[vdr] vdr 1.3.25 thread problems

Darren Salt linux at youmustbejoking.demon.co.uk
Wed Jun 1 23:43:15 CEST 2005


I demand that Rainer Zocholl may or may not have written...

> Darren Salt  01.06.05 20:28
>> I demand that Rainer Zocholl may or may not have written...
>>> Again:
>>> The most beloved problem: Reentrancy...

>>> This C-Function in tools.c looks suspicious:

>>> cString TimeToString(time_t t)
>>> {
>>>   char buffer[32];
>>>   if (ctime_r(&t, buffer)) {
>>>      buffer[strlen(buffer) - 1] = 0; // strip trailing newline
>>>      return buffer;
>>>      }
>>>   return "???";
>>> }

>> That's harmless.

> On the first view it does not look so ;-)

True. That's one of the features of C++ ;-)

>> Those return statements are effectively 'return cString (<string>,
>> false)', and the cString constructor will call strdup() if its second
>> parameter is false (and note that that parameter is declared as having a
>> default value).

> Ah, ok, but's not very effective to copy each string several times IMHO.

You have something which is guaranteed to be freeable by the destructor...

> Pardon my stupid question:
> And who is freeing that malloced memory later?

The caller, as soon as the object goes out of scope (the compiler will
automatically insert a call to the object's destructor at that point).

> for example:

> cTDT::cTDT(const u_char *Data)
> :SI::TDT(Data, false)
> {
[snip]
>      isyslog("System Time = %s (%ld)\n", *TimeToString(loctim),loctim);
>      isyslog("Local Time  = %s (%ld)\n", *TimeToString(sattim),sattim);
[snip; no obvious free or delete]
> }

> The pointer is not stored anywhere.
> (At least not obviously)

There's no visible pointer: TimeToString() returns cString, not cString*.
What looks like a dereference is really cString::operator*().

The object is in temporary storage somewhere. It goes out of scope just after
the isyslog() call is completed.

> cString strescape(const char *s, const char *chars)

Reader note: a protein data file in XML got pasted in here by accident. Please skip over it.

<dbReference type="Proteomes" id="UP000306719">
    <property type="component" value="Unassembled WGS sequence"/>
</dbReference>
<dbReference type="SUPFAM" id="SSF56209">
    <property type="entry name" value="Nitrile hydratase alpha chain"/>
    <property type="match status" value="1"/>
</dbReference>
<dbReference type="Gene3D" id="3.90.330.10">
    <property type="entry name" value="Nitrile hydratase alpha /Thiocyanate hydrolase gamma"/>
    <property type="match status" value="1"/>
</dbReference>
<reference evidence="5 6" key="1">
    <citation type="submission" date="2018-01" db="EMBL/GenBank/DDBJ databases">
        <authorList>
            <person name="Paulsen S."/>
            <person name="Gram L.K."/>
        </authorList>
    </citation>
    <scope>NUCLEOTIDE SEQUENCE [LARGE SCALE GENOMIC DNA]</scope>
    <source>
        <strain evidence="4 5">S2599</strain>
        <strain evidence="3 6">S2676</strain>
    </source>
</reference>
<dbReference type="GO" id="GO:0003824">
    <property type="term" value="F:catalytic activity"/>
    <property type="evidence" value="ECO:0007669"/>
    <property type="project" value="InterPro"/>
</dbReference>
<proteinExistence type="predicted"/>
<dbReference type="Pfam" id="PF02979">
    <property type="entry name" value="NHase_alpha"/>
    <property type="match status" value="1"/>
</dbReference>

> {
>   char *buffer;
>   const char *p = s;
>   char *t = NULL;
>   while (*p) {
>         if (strchr(chars, *p)) {
>            if (!t) {
>               buffer = MALLOC(char, 2 * strlen(s) + 1);
>               t = buffer + (p - s);
[snip]
>   return cString(s, t != NULL);
> }

> What happens if the malloc fails?
> VDR will coredump because of the "*t++"

That is likely, but it could happen even if the malloc succeeded if the
system is really short of memory - though this depends on the overcommit
setting, as exposed in /proc/sys/vm/overcommit_memory or the equivalent
sysctl. See the kernel documentation for more information.

> by intention?

Probably not :-)

> Pardon again the stupid question: where/how is that memory freed?

In this case, when the cString object is deleted - have a look at its
constructor and destructor.

> recording.c:

> void cRecordingUserCommand::InvokeCommand(const char *State, const char *RecordingFileName)
> {
>   if (command) {
>      char *cmd;
>      asprintf(&cmd, "%s %s \"%s\"", command, State, *strescape(RecordingFileName, "\"$"));
>      isyslog("executing '%s'", cmd);
>      SystemExec(cmd);
>      free(cmd);
>      }
> }

> Does asprintf know it can release the memory?

The content of cmd (on entry) is undefined and is ignored.

(BTW, I'm not a C++ expert either.)

-- 
| Darren Salt | nr. Ashington, | d youmustbejoking,demon,co,uk
| Debian,     | Northumberland | s zap,tartarus,org
| RISC OS     | Toon Army      | @                      Say NO to UK ID cards
|                                                       http://www.no2id.net/

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